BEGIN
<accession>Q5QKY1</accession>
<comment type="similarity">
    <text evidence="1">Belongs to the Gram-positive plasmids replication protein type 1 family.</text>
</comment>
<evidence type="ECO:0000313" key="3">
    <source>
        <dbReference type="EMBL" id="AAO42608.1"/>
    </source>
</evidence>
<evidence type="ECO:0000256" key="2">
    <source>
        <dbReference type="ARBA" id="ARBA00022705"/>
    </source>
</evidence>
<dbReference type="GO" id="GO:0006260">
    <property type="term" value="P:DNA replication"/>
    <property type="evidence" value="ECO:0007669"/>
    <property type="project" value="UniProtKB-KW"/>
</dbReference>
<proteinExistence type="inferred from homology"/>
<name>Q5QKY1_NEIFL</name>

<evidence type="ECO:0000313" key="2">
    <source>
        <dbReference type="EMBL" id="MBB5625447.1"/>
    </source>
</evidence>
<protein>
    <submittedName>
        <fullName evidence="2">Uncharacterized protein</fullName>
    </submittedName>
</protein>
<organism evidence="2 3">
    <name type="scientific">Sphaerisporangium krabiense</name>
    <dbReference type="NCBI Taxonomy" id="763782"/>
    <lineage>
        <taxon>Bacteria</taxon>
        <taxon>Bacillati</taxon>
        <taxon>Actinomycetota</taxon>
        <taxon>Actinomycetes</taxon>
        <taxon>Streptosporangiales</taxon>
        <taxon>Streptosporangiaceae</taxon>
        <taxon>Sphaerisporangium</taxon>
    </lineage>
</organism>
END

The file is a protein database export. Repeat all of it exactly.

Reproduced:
<accession>Q5QKY1</accession>
<comment type="similarity">
    <text evidence="1">Belongs to the Gram-positive plasmids replication protein type 1 family.</text>
</comment>
<evidence type="ECO:0000313" key="3">
    <source>
        <dbReference type="EMBL" id="AAO42608.1"/>
    </source>
</evidence>
<evidence type="ECO:0000256" key="2">
    <source>
        <dbReference type="ARBA" id="ARBA00022705"/>
    </source>
</evidence>
<dbReference type="GO" id="GO:0006260">
    <property type="term" value="P:DNA replication"/>
    <property type="evidence" value="ECO:0007669"/>
    <property type="project" value="UniProtKB-KW"/>
</dbReference>
<proteinExistence type="inferred from homology"/>
<name>Q5QKY1_NEIFL</name>

<evidence type="ECO:0000313" key="2">
    <source>
        <dbReference type="EMBL" id="MBB5625447.1"/>
    </source>
</evidence>
<protein>
    <submittedName>
        <fullName evidence="2">Uncharacterized protein</fullName>
    </submittedName>
</protein>
<organism evidence="2 3">
    <name type="scientific">Sphaerisporangium krabiense</name>
    <dbReference type="NCBI Taxonomy" id="763782"/>
    <lineage>
        <taxon>Bacteria</taxon>
        <taxon>Bacillati</taxon>
        <taxon>Actinomycetota</taxon>
        <taxon>Actinomycetes</taxon>
        <taxon>Streptosporangiales</taxon>
        <taxon>Streptosporangiaceae</taxon>
        <taxon>Sphaerisporangium</taxon>
    </lineage>
</organism>